Landlord-tenant law, including eviction law, governs the rental of both commercial and residential property. It is composed primarily of state statutory and common law. A number of states have based their statutory laws on either the Uniform Residential Landlord And Tenant Act (URLTA) or the Model Residential Landlord-Tenant Code. Federal statutory law may also be considered during national or regional emergencies, and also to prevent certain forms of discrimination.
The legal relationship between a landlord and tenant is defined in both contract and property laws. The tenant has a property interest in the land (a non-freehold estate) for a given period of time. The length of the tenancy may be for a given period of time, for an indefinite period of time, (e.g., renewable/cancelable on a month to month basis), terminable at any time by either party (at will), or at sufferance, which denotes that the agreement has been terminated but the tenant refuses to leave (holds over).
If the tenancy is tenancy for years or periodic the tenant has the right to possess the land, to restrict others (including the landlord) from entering upon it, and to sublease or assign the property. The landlord-tenant agreement may eliminate or limit these rights! The landlord-tenant agreement is normally embodied in a lease. The lease, though not historically or strictly a contract, may be subject to concepts embodied in contract law.
The landlord-tenant relationship is founded on duties proscribed by either statutory law , the common law, or the individual lease. The provisions that may be contained in a lease are typically regulated by statutory law. Basic to all leases is the implied covenant of Quiet Enjoyment. This covenant ensure the tenant that his possession will not be disturbed by someone with a superior legal title to the land including the landlord. A breach of the covenant of quiet enjoyment may be actual or constructive. A constructive eviction occurs when the landlord causes the premises to become uninhabitable.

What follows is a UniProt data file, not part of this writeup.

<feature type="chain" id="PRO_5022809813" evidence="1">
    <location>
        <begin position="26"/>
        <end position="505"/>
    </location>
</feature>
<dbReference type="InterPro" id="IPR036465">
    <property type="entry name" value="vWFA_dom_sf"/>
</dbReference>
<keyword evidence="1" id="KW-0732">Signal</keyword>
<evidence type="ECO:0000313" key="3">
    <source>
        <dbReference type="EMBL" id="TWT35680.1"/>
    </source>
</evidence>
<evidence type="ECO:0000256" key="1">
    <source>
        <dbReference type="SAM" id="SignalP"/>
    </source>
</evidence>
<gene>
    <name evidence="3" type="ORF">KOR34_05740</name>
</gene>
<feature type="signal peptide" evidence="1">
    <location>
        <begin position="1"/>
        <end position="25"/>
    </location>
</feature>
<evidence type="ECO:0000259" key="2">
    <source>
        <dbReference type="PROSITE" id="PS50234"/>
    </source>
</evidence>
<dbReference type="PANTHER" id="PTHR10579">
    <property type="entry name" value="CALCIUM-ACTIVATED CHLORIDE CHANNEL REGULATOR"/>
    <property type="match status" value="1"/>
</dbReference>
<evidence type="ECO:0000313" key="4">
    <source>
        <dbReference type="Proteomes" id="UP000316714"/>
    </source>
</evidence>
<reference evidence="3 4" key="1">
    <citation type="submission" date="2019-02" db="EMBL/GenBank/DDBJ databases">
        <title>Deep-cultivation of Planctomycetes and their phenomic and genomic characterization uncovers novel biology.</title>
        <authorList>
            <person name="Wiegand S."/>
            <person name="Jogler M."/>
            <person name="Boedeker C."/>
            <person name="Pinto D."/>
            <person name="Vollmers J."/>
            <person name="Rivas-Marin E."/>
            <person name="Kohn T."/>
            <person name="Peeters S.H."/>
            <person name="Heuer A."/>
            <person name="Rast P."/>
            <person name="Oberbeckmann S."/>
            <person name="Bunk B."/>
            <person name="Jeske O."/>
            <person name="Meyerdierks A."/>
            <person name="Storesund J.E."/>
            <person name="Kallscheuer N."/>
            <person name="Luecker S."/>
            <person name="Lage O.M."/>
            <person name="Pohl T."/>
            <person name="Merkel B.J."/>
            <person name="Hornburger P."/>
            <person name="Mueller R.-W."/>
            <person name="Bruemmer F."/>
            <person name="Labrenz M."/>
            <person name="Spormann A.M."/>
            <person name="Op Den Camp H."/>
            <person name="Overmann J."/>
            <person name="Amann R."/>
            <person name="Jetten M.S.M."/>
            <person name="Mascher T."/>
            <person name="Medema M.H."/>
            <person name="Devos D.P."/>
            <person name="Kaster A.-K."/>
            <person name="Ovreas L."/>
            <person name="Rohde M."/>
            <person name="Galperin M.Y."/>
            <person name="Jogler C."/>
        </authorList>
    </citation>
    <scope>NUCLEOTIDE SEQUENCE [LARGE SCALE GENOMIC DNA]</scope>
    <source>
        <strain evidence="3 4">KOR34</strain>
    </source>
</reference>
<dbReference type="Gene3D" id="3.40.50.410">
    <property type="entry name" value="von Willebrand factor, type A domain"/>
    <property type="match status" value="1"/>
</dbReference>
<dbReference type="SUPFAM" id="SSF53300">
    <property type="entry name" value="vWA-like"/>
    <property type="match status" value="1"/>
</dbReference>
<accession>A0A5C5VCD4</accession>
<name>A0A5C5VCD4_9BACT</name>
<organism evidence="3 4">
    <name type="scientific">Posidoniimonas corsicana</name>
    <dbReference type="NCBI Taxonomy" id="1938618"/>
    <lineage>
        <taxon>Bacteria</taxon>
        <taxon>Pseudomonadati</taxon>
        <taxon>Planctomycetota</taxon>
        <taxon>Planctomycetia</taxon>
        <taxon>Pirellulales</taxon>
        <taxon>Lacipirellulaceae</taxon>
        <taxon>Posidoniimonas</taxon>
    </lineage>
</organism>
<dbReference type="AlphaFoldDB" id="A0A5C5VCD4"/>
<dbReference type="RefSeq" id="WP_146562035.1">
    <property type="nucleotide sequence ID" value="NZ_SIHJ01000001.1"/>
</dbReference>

Housing codes were established to ensure that residential rental units were habitable at the time of rental and during the tenancy. Depending on the state, housing code violations may lead the tenant being allowed to withhold rent or to administrative action. The living conditions of a residential rental unit are ensured by warranties of habitability which are embodied in common and/or statutory laws. A breach of the warranty of habitability, or a covenant within the lease, may constitute constructive eviction, allow the tenant to withhold rent, repair the problem and deduct the cost from the rent, or recover damages.
Unless the lease states otherwise there is an assumption that the tenant has a duty to pay rent. State statutes may provide for a reasonable rental value to be paid absent a rental price provision. In commercial leases rent is commonly calculated in part or whole as a percentage of the tenants sales. Rent acceleration clauses provides that all of the rent becomes due in the event that the renter breaches a provision of the lease. Rent acceleration clauses are common in both residential and commercial leases.
Summary eviction statutes commonly allow a landlord to quickly evict a tenant who breaches statutorily specified lease provisions. Federal law prohibits discrimination in housing and the rental market.
Landlords are restricted from evicting tenants for enforcing a provision of the lease, or applicable laws!
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